Campsites are able to be reserved for winter camping. There are important things to consider when planning your trip:

Winter Access points - Only the Frost Centre and Big East Lakes access points are maintained for winter access. Other access points are not maintained and not accessible. 

Winter Forest Access Roads - The Sherborne Lake Road, Cinder Lake Road and Margaret Lake Road are not plowed or maintained in any way in the winter. The Sherborne Lake Road becomes a groomed snowmobile trail. \

Campsites - To access campsites, visitors must be knowledgeable and confident in winter travel in the backcountry and understand the inherent risks associated with it. 

Winter Safety in the backcountry:

Winter is an awesome time to visit and experience the backcountry trails of the Haliburton Highlands and Muskoka’s. The snow covered landscape provides breathtaking views of snow covered forests and majestic ice falls. Winter offers increased solitude and peace quite different from the activity of summer.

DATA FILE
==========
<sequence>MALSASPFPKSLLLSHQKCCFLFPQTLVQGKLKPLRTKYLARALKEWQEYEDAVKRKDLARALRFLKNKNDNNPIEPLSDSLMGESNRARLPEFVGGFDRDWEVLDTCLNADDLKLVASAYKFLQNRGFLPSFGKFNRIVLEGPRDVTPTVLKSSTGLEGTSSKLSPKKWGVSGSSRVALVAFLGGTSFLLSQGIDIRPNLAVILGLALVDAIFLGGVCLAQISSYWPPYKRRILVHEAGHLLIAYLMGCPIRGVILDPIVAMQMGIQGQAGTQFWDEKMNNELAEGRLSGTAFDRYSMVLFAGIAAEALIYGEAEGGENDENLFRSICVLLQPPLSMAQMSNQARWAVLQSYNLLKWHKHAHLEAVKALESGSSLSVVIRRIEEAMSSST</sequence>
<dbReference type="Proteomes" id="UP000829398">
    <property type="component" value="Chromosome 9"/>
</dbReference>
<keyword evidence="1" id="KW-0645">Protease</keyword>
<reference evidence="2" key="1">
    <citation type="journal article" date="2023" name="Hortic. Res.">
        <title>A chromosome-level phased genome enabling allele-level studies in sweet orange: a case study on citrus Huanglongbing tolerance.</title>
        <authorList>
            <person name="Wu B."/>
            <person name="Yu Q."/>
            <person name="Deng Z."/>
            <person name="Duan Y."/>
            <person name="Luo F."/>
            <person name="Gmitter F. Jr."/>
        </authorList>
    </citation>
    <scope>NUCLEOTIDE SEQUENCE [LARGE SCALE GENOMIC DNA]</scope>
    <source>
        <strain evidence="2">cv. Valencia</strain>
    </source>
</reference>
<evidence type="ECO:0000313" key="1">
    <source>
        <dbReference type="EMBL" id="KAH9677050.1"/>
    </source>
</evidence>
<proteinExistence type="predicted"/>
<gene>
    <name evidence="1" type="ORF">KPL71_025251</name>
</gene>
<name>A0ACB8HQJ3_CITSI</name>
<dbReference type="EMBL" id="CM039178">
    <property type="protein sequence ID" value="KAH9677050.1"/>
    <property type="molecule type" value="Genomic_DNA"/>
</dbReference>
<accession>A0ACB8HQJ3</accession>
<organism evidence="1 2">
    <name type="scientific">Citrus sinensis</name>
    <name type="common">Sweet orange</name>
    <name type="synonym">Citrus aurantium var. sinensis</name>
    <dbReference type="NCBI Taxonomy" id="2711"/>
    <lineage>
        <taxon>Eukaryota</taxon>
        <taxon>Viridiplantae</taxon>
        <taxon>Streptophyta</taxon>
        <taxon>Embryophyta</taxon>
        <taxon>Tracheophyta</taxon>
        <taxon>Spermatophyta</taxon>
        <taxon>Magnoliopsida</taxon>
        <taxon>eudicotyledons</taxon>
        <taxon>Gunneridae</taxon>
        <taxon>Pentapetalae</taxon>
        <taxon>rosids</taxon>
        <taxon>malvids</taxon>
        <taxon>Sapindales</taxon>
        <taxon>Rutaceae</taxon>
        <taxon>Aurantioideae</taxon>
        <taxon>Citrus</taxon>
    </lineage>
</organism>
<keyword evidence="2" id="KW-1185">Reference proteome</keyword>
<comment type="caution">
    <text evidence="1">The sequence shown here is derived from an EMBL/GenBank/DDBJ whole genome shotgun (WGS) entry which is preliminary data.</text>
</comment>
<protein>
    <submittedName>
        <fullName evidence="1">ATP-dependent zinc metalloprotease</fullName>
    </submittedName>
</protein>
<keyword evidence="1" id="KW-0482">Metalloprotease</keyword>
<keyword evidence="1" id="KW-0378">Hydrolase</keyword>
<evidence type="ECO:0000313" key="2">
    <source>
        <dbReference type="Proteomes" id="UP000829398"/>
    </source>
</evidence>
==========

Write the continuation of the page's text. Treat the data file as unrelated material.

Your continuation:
A trip during winter requires additional planning and preparedness by all members of your group. Your safety is your sole responsibility. Therefore please practice the following in planning your trip prior to your outing into the backcountry:

  • Prepare and file a trip plan with family and friends.
  • Check the weather forecast beforehand. Pay particular attention to impending temperature drops, wind chill, blowing snow and storm fronts.